Medgina Maitre (center) with her teacher, Lyra Society staff, Dean Robert Stroker and fellow harp students
Photo: Joseph V. Labolito / Temple University

On Monday, March 20, senior harp performance major Medgina Maitre became the inaugural recipient of the Lyra Society's Ann Hobson Pilot Award. Pilot, who is now retired from the Boston Symphony and Boston Pops Orchestras, is an internationally celebrated harpist who broke race and gender barriers as an African American woman in classical music. She is a native of Philadelphia, having graduated from the Philadelphia High School for Girls, of which Maitre is also an alum.

The Ann Hobson Pilot Award is the first of its kind, awarding an aspiring Philadelphia harp student who has completed a college degree in music performance and intends to pursue a professional career as a harpist. Included as part of the award is a concert grand harp by Lyon & Healy, valued at $25,000. The harp was provided by generous gifts from Lyon & Healy and Joslyn G. Ewart, a longtime friend of Boyer College. Maitre graduates this spring with her bachelor of music degree, performing her senior recital on Friday, April 28 at 5:30 PM in Rock Hall Auditorium.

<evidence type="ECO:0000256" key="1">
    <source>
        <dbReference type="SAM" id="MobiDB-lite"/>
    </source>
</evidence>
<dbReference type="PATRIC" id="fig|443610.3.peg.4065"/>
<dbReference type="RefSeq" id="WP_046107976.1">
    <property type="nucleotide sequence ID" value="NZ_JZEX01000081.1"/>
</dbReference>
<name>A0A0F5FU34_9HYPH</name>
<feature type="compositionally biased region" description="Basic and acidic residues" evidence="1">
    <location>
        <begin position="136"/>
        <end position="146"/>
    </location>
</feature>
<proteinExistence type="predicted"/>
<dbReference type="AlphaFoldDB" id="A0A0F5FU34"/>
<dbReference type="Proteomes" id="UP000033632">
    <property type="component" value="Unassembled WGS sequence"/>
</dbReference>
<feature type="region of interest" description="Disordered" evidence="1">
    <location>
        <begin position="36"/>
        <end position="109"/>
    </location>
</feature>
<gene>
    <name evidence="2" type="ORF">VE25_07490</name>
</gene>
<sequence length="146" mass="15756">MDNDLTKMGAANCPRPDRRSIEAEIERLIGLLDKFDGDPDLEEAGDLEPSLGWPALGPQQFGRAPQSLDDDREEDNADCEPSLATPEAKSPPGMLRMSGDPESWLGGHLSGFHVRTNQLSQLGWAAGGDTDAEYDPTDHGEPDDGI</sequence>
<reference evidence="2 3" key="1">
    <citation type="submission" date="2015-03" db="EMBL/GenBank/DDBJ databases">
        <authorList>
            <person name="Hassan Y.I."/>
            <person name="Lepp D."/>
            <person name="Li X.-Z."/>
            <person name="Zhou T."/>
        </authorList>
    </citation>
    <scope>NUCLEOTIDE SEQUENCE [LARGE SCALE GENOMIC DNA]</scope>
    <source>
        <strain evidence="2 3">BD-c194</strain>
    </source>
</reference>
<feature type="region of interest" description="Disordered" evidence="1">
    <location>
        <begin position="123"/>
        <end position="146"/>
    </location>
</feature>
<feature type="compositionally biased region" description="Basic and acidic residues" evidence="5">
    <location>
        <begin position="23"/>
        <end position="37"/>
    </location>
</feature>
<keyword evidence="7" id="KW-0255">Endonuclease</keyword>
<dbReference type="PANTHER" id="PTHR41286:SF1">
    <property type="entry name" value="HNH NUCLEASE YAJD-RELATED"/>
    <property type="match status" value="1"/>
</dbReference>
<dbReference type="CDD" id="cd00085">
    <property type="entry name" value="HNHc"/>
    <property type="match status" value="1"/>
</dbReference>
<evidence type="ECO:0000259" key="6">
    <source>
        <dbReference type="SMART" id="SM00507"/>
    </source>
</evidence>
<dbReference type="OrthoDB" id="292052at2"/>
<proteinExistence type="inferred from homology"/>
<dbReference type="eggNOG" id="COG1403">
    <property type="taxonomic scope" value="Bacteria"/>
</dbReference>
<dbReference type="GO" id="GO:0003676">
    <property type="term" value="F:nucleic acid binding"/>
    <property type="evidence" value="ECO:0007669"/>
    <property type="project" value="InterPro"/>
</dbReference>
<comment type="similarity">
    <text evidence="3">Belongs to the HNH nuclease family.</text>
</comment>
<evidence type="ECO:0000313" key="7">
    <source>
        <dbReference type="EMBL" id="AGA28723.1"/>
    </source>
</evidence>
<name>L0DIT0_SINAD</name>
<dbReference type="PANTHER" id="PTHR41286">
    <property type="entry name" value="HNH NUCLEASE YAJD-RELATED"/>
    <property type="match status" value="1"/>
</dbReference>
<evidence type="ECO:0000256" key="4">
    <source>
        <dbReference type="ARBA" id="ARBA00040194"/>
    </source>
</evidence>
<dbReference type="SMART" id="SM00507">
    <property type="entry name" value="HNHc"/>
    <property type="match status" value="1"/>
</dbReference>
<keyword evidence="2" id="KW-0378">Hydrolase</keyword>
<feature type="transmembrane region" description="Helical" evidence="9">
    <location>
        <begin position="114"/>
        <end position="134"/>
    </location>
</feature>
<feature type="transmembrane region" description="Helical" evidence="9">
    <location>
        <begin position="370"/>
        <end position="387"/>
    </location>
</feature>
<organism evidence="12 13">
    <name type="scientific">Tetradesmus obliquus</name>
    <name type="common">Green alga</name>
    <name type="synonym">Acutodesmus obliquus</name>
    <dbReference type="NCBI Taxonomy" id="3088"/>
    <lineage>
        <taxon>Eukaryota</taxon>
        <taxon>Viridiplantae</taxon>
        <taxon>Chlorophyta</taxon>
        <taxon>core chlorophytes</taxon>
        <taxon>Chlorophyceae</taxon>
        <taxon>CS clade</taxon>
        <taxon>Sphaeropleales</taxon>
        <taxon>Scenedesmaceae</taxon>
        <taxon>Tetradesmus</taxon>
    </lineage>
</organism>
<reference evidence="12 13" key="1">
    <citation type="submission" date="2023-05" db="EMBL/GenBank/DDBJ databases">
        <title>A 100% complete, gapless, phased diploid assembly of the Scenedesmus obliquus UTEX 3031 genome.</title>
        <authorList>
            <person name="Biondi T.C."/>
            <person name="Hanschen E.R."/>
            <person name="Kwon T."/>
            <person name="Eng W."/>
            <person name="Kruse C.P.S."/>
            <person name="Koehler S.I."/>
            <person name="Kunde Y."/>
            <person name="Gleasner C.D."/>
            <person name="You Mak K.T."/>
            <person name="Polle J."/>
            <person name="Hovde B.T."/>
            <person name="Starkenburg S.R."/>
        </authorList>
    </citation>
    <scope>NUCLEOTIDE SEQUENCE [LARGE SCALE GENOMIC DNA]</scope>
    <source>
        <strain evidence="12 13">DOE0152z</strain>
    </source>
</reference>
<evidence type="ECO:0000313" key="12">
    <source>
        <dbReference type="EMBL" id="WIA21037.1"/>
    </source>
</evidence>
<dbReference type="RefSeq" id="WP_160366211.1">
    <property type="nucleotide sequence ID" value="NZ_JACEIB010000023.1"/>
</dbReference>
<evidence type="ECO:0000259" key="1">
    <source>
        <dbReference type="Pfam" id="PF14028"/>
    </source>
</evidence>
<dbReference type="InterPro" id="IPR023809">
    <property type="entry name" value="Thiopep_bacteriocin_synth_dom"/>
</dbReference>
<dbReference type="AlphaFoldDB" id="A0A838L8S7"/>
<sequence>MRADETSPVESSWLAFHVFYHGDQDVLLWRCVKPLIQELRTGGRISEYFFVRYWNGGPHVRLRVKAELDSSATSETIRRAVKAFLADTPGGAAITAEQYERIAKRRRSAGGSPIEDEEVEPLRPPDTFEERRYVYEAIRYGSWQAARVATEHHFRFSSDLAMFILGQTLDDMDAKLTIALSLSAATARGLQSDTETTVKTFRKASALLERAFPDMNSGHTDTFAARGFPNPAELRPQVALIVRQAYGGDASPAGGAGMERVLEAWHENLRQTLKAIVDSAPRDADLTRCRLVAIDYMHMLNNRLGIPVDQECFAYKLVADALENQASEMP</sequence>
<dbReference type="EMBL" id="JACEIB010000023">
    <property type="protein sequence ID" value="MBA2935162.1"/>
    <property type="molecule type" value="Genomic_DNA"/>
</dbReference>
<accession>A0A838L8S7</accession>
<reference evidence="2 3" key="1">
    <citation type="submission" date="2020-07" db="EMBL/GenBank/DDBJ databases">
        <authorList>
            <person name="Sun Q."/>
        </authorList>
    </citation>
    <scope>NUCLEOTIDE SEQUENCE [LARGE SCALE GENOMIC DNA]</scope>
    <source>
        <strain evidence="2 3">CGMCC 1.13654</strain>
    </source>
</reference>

Adjunct faculty member Elizabeth Hainen, principal harpist of The Philadelphia Orchestra and founder of the Lyra Society, surprised Maitre with the award on the Rock Hall Auditorium stage. Ewart, who is also Maitre's scholarship benefactor, and Dean Robert Stroker were also present to share their congratulations, as well as Ann Hobson Pilot herself who joined on Zoom, fellow harp majors at Boyer and staff of the Lyra Society, including Maitre's former harp teacher, Elizabeth Steiner, BYR '13.

The Lyra Society is a groundbreaking program that fosters music education through providing harps and harp lessons at no cost to under-resourced students in Philadelphia schools. Hainen established the Ann Hobson Pilot Award in 2023 to honor Pilot's legacy, which includes her devotion to expanding access to musical training and to raising awareness about issues of diversity and inclusion of underrepresented musicians in orchestras.

Congratulations, Medgina!